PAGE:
A recent decision by the SEC not to officially "serve" Goldman
Sachs with a civil securities fraud complaint has legal experts and others
familiar with the case believing that both the SEC and Goldman may be
actively working toward a settlement, according to FoxBusiness.
While Goldman CEO Blankfein has asserted that the SEC's case is a
weak one, he now says he believes it makes little sense "to go to
war with your regulators."
On April 16, 2010, the SEC charged Goldman Sachs with "defrauding
investors by misstating and omitting key facts about a financial product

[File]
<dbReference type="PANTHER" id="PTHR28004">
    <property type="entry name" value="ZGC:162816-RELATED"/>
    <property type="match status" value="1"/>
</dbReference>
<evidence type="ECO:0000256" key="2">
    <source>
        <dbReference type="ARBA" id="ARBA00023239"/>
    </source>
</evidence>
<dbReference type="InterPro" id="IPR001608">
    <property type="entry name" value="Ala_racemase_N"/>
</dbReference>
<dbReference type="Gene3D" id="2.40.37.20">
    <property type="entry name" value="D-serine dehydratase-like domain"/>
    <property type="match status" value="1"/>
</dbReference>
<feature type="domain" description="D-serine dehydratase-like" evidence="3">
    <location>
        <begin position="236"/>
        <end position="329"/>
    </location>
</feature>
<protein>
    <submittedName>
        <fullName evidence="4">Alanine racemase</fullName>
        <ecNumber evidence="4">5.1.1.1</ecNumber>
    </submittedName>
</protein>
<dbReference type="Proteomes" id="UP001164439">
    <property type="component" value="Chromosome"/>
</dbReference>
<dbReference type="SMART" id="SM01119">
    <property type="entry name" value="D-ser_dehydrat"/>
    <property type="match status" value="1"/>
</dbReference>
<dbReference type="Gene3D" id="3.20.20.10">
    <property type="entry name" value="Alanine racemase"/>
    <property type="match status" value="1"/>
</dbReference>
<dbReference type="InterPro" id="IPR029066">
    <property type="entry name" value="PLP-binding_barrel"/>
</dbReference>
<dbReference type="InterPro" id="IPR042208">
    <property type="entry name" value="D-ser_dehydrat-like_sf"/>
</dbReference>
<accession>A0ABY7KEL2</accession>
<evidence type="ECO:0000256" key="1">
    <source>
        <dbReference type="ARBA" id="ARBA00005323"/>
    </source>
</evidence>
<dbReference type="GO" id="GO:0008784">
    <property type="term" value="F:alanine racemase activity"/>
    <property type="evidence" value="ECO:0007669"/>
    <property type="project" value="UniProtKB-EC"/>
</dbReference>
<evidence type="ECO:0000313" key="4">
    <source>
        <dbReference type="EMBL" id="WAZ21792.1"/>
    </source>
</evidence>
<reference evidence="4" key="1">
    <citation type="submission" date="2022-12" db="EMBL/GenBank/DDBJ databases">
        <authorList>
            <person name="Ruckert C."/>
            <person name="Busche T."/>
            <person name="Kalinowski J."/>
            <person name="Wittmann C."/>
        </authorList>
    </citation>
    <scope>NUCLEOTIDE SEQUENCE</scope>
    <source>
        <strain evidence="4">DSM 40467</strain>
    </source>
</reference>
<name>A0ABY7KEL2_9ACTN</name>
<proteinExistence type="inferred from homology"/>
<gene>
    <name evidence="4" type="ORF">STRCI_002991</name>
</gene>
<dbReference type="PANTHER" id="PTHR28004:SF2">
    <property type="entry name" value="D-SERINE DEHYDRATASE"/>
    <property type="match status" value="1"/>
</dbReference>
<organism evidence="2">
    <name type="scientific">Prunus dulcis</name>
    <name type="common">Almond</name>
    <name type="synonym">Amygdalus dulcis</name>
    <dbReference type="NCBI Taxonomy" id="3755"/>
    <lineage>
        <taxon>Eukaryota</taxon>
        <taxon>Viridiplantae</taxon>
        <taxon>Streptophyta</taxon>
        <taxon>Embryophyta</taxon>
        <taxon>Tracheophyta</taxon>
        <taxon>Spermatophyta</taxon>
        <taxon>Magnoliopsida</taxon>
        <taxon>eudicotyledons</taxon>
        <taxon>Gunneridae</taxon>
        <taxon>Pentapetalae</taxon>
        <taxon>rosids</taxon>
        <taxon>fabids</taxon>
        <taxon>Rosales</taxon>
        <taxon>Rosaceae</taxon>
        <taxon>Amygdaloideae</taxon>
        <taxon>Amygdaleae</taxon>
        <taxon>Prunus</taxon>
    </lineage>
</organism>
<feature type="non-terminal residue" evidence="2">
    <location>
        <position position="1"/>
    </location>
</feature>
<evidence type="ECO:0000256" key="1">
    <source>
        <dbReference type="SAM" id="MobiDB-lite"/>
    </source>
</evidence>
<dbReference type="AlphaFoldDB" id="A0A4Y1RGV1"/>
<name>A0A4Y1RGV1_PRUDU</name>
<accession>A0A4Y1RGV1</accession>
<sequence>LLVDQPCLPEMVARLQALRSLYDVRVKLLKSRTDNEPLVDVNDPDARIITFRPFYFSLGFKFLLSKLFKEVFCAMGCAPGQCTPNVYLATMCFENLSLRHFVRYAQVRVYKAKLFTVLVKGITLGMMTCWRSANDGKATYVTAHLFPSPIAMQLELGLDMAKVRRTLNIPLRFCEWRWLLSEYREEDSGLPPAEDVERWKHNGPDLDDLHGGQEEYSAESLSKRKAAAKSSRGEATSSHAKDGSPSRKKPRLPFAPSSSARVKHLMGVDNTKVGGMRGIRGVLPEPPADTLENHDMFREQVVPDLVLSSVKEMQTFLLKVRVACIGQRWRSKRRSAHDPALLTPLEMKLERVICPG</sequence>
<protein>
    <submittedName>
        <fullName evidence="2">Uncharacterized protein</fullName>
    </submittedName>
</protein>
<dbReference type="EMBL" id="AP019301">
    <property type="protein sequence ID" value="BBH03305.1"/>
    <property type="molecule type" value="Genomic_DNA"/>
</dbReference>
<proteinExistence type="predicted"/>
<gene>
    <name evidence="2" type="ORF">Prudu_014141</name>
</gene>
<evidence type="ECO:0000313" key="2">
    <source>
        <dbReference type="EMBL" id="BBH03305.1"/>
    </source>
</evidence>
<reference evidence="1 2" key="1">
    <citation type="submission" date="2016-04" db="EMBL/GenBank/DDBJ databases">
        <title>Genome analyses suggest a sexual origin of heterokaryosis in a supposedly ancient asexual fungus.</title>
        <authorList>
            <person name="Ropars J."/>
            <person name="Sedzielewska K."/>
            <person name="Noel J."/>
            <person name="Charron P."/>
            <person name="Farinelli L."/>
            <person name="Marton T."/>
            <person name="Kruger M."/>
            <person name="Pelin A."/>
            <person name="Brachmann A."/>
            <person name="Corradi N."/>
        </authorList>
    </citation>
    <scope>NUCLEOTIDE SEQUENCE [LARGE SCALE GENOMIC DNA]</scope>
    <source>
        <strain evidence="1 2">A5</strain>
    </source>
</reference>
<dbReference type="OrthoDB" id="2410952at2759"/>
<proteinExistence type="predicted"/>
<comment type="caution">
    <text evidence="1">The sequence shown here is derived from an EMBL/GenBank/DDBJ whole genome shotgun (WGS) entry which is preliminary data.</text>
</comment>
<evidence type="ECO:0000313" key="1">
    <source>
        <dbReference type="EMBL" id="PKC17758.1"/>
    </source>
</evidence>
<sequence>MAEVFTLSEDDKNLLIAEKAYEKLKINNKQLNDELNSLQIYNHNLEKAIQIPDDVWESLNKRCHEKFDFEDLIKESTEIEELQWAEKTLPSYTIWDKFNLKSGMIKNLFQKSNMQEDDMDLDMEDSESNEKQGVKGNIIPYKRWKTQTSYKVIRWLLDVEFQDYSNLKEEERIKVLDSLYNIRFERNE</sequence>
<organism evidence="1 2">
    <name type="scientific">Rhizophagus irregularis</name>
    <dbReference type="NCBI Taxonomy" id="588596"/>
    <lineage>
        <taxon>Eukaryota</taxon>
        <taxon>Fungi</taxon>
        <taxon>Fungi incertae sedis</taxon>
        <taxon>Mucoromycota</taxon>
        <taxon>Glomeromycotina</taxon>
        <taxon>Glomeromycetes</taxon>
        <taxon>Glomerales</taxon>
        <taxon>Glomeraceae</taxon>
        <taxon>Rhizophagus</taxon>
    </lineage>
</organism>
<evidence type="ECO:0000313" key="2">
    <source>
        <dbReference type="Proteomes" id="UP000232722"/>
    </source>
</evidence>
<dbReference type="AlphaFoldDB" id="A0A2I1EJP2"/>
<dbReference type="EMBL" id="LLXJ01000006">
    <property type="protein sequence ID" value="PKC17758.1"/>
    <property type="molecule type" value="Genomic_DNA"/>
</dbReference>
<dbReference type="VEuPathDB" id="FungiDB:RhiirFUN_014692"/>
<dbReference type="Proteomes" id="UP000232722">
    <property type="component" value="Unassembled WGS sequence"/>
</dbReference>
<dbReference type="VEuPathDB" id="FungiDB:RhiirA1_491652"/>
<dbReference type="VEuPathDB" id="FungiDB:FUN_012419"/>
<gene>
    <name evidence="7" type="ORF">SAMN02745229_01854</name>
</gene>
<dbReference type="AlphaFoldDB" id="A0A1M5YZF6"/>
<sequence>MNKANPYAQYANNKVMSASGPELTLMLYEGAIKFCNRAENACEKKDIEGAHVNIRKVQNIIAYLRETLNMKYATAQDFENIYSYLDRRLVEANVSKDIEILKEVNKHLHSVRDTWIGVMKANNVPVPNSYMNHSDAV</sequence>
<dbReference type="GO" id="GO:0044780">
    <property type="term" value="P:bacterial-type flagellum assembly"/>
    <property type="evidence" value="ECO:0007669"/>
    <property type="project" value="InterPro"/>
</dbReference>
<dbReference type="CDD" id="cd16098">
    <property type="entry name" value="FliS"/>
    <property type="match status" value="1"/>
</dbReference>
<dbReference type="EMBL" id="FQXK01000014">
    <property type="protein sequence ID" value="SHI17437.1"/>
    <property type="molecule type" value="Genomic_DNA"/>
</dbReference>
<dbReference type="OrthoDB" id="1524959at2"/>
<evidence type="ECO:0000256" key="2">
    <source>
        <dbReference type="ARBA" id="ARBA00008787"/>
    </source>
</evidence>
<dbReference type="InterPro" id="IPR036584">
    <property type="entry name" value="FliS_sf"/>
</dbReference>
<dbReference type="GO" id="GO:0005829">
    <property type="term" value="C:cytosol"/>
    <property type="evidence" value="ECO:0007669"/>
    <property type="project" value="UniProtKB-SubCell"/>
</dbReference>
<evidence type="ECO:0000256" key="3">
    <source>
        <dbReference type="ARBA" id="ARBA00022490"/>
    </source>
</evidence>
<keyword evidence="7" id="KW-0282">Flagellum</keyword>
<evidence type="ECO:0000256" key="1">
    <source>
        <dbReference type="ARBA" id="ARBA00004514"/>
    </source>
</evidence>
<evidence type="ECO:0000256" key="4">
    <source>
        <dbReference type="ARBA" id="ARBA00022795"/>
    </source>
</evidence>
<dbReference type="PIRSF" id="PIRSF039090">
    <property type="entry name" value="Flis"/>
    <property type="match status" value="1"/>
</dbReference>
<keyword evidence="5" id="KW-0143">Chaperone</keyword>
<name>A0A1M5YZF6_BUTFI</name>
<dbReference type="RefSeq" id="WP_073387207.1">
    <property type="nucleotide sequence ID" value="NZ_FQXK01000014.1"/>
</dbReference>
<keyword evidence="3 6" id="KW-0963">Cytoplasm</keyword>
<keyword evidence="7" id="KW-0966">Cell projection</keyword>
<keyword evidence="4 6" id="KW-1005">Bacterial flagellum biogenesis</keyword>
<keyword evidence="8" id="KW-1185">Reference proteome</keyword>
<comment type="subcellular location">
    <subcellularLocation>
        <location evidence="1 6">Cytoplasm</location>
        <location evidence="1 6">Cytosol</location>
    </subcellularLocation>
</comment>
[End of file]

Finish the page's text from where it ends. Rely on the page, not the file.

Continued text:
tied to subprime mortgages as the U.S. housing market was beginning to
falter," according to the
SEC press release.
Recently, attorneys for Goldman Sachs have been pressuring the SEC to
propose a deal. The SEC's decision not to serve Goldman means that
the firm now has an additional 60 days to respond to the charges, which
may allow time for both sides to reach a settlement agreement.